Tactical threat intelligence, the report defines, "is information that concerns the tactics used by threat groups - including their tools and methodologies - and is often referred to as Tactics, Techniques, and Procedures (TTPs)."
But one of the biggest problems in this area, as seen in recent surveys, is avoiding unnecessary work and producing viable results. "Setting team requirements in this area is key," the researchers explain, "covering attack group reports, malware analysis, incident reports, and how effective tactical intelligence can aid incident response."
Technical threat intelligence comprises technical details of an attacker's assets, such as tools, command and control channels, and infrastructure.
The paper notes, "A key failing of technical threat intelligence is that it's relatively simple for an attacker to target a specific organisation in a way that ensures no pre-existing indicators will have been available. Modified malware, custom network infrastructure and obscured C2 communications do not require great skill or resources, but still bypass technical threat intelligence efforts."
The researchers address this issue in detail. Helpfully, a number of free, reputable technical threat intel feeds are included in the report, as well as thorough resource, glossary and citation sections.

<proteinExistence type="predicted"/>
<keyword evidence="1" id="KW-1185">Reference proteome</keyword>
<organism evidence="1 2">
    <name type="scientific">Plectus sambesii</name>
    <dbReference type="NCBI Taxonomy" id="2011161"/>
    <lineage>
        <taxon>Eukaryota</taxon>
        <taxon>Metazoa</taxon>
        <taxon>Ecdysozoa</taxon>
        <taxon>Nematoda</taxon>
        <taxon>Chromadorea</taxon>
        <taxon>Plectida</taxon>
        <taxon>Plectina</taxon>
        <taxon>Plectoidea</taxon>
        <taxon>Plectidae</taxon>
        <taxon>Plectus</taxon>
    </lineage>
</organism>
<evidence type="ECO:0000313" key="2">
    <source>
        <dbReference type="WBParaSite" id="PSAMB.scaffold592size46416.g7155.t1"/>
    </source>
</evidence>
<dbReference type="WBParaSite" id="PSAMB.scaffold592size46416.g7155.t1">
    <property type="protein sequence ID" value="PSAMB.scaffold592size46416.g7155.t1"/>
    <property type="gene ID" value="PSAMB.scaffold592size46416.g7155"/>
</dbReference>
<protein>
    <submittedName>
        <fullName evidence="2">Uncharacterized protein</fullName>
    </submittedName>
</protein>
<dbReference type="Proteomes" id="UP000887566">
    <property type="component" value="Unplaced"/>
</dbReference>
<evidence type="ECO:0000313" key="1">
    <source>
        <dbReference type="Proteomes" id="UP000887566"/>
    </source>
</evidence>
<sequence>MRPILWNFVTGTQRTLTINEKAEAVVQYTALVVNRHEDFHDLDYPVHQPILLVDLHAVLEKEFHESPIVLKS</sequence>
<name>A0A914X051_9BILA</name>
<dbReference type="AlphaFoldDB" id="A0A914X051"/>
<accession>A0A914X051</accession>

To share, or not to share
No area seems more fraught with confusion and fear of disaster than cyber intel's constant balancing act between the need to keep secrets, and the need to share attack information to protect secrets.
That's why the most interesting part of the report, at least to this reporter, is the lengthy dive into information sharing.
For instance, the paper explains, "In some industries, even the faintest whiff of suspicion that a company has been compromised is likely to influence buyers to go elsewhere."
It adds, and later unpacks, that "In these cases, organisations might do well to use trusted third parties to anonymise and distribute the information, so that communal benefit can be gained with minimal reputational risk."
While the research applies evaluation parameters and formal ways to safely share information within the four different threat intel categories, the overall arena of sharing is wholly demystified (even down to personal relationships).
The importance of its sections on intelligence sharing on a personal level can't be understated; its guidance would likely have averted some of the most recent headline-making cybersecurity disasters.
The paper's "Quick Wins" section also ensures that anyone reading it will have something to take back to work and implement immediately.
The easy to understand paper, with its complex analysis of threat intelligence teamwork, is a bold statement against threat intel snake oil, and may be one of the most useful cybersecurity enterprise whitepapers to come out in years.
All images and text reproduced with the express permission ofMWR InfoSecurity. The Threat Intelligence report was culled from literature reviews, internal experience, and interviews with professionals involved in threat intelligence and related fields across a range of organizations and sectors.
The version of Threat Intelligence: Collecting, Analysing, Evaluating discussed here is a pre-launch version and is open for comments and questions (which can be sent to firstname.lastname@example.org).